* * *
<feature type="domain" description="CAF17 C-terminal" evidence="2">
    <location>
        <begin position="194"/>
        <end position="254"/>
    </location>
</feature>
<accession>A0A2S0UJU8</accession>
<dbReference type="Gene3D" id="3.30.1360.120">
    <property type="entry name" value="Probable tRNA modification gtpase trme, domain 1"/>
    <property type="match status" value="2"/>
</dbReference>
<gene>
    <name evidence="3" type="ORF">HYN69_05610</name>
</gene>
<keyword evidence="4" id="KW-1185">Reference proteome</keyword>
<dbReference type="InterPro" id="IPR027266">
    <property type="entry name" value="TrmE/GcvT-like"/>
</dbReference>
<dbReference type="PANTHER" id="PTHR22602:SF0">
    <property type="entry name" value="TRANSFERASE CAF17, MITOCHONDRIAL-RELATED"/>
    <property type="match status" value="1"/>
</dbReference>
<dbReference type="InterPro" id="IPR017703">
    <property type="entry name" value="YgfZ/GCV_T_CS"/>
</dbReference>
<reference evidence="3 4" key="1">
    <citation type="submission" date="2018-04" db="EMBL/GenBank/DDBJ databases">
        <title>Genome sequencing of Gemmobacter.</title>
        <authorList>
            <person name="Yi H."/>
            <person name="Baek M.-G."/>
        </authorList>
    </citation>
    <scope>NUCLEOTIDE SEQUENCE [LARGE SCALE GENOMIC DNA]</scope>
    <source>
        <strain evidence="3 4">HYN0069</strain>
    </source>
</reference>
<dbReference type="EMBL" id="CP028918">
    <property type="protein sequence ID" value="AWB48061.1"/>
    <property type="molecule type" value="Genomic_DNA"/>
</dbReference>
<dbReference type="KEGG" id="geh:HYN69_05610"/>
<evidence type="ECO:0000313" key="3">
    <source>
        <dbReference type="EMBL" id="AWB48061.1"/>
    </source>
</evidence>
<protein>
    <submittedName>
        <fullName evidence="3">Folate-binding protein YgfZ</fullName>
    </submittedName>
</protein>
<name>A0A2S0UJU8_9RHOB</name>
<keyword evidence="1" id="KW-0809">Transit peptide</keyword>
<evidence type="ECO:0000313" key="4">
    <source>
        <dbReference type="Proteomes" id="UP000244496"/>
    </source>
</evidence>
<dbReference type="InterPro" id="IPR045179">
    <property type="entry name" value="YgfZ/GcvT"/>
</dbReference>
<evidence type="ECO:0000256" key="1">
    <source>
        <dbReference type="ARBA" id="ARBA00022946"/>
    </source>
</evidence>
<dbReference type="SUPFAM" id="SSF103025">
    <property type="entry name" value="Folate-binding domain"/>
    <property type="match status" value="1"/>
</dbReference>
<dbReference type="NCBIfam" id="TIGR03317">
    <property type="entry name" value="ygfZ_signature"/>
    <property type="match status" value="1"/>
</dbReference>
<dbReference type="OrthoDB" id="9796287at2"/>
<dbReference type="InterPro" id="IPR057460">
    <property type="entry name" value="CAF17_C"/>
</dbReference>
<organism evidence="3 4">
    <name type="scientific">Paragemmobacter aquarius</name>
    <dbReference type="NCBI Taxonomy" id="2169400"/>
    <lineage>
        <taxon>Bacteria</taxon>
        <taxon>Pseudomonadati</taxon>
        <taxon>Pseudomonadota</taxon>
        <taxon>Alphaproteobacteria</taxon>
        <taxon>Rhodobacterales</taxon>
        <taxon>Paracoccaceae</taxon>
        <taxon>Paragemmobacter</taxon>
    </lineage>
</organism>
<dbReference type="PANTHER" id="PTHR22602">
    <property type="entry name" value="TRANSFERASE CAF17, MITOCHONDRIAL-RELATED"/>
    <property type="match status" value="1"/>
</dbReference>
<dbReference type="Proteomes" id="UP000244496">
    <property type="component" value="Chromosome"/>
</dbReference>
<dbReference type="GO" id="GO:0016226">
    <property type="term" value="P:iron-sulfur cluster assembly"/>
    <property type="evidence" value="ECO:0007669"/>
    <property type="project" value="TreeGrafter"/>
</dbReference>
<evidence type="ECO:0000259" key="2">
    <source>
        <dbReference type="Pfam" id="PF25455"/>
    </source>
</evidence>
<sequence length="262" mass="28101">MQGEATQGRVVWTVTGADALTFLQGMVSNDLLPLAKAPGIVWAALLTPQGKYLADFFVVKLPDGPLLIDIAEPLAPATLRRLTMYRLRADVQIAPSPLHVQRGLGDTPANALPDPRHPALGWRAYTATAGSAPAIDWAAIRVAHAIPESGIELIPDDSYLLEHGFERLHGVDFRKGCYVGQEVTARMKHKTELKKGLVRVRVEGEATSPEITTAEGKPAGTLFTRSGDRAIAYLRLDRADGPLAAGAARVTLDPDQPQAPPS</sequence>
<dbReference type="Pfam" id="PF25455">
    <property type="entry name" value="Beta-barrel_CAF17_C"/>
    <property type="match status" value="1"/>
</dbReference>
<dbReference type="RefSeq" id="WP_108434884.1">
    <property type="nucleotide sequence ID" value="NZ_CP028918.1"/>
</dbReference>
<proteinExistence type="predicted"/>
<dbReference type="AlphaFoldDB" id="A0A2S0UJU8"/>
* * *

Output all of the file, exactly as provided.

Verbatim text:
<feature type="domain" description="CAF17 C-terminal" evidence="2">
    <location>
        <begin position="194"/>
        <end position="254"/>
    </location>
</feature>
<accession>A0A2S0UJU8</accession>
<dbReference type="Gene3D" id="3.30.1360.120">
    <property type="entry name" value="Probable tRNA modification gtpase trme, domain 1"/>
    <property type="match status" value="2"/>
</dbReference>
<gene>
    <name evidence="3" type="ORF">HYN69_05610</name>
</gene>
<keyword evidence="4" id="KW-1185">Reference proteome</keyword>
<dbReference type="InterPro" id="IPR027266">
    <property type="entry name" value="TrmE/GcvT-like"/>
</dbReference>
<dbReference type="PANTHER" id="PTHR22602:SF0">
    <property type="entry name" value="TRANSFERASE CAF17, MITOCHONDRIAL-RELATED"/>
    <property type="match status" value="1"/>
</dbReference>
<dbReference type="InterPro" id="IPR017703">
    <property type="entry name" value="YgfZ/GCV_T_CS"/>
</dbReference>
<reference evidence="3 4" key="1">
    <citation type="submission" date="2018-04" db="EMBL/GenBank/DDBJ databases">
        <title>Genome sequencing of Gemmobacter.</title>
        <authorList>
            <person name="Yi H."/>
            <person name="Baek M.-G."/>
        </authorList>
    </citation>
    <scope>NUCLEOTIDE SEQUENCE [LARGE SCALE GENOMIC DNA]</scope>
    <source>
        <strain evidence="3 4">HYN0069</strain>
    </source>
</reference>
<dbReference type="EMBL" id="CP028918">
    <property type="protein sequence ID" value="AWB48061.1"/>
    <property type="molecule type" value="Genomic_DNA"/>
</dbReference>
<dbReference type="KEGG" id="geh:HYN69_05610"/>
<evidence type="ECO:0000313" key="3">
    <source>
        <dbReference type="EMBL" id="AWB48061.1"/>
    </source>
</evidence>
<protein>
    <submittedName>
        <fullName evidence="3">Folate-binding protein YgfZ</fullName>
    </submittedName>
</protein>
<name>A0A2S0UJU8_9RHOB</name>
<keyword evidence="1" id="KW-0809">Transit peptide</keyword>
<evidence type="ECO:0000313" key="4">
    <source>
        <dbReference type="Proteomes" id="UP000244496"/>
    </source>
</evidence>
<dbReference type="InterPro" id="IPR045179">
    <property type="entry name" value="YgfZ/GcvT"/>
</dbReference>
<evidence type="ECO:0000256" key="1">
    <source>
        <dbReference type="ARBA" id="ARBA00022946"/>
    </source>
</evidence>
<dbReference type="SUPFAM" id="SSF103025">
    <property type="entry name" value="Folate-binding domain"/>
    <property type="match status" value="1"/>
</dbReference>
<dbReference type="NCBIfam" id="TIGR03317">
    <property type="entry name" value="ygfZ_signature"/>
    <property type="match status" value="1"/>
</dbReference>
<dbReference type="OrthoDB" id="9796287at2"/>
<dbReference type="InterPro" id="IPR057460">
    <property type="entry name" value="CAF17_C"/>
</dbReference>
<organism evidence="3 4">
    <name type="scientific">Paragemmobacter aquarius</name>
    <dbReference type="NCBI Taxonomy" id="2169400"/>
    <lineage>
        <taxon>Bacteria</taxon>
        <taxon>Pseudomonadati</taxon>
        <taxon>Pseudomonadota</taxon>
        <taxon>Alphaproteobacteria</taxon>
        <taxon>Rhodobacterales</taxon>
        <taxon>Paracoccaceae</taxon>
        <taxon>Paragemmobacter</taxon>
    </lineage>
</organism>
<dbReference type="PANTHER" id="PTHR22602">
    <property type="entry name" value="TRANSFERASE CAF17, MITOCHONDRIAL-RELATED"/>
    <property type="match status" value="1"/>
</dbReference>
<dbReference type="Proteomes" id="UP000244496">
    <property type="component" value="Chromosome"/>
</dbReference>
<dbReference type="GO" id="GO:0016226">
    <property type="term" value="P:iron-sulfur cluster assembly"/>
    <property type="evidence" value="ECO:0007669"/>
    <property type="project" value="TreeGrafter"/>
</dbReference>
<evidence type="ECO:0000259" key="2">
    <source>
        <dbReference type="Pfam" id="PF25455"/>
    </source>
</evidence>
<sequence length="262" mass="28101">MQGEATQGRVVWTVTGADALTFLQGMVSNDLLPLAKAPGIVWAALLTPQGKYLADFFVVKLPDGPLLIDIAEPLAPATLRRLTMYRLRADVQIAPSPLHVQRGLGDTPANALPDPRHPALGWRAYTATAGSAPAIDWAAIRVAHAIPESGIELIPDDSYLLEHGFERLHGVDFRKGCYVGQEVTARMKHKTELKKGLVRVRVEGEATSPEITTAEGKPAGTLFTRSGDRAIAYLRLDRADGPLAAGAARVTLDPDQPQAPPS</sequence>
<dbReference type="Pfam" id="PF25455">
    <property type="entry name" value="Beta-barrel_CAF17_C"/>
    <property type="match status" value="1"/>
</dbReference>
<dbReference type="RefSeq" id="WP_108434884.1">
    <property type="nucleotide sequence ID" value="NZ_CP028918.1"/>
</dbReference>
<proteinExistence type="predicted"/>
<dbReference type="AlphaFoldDB" id="A0A2S0UJU8"/>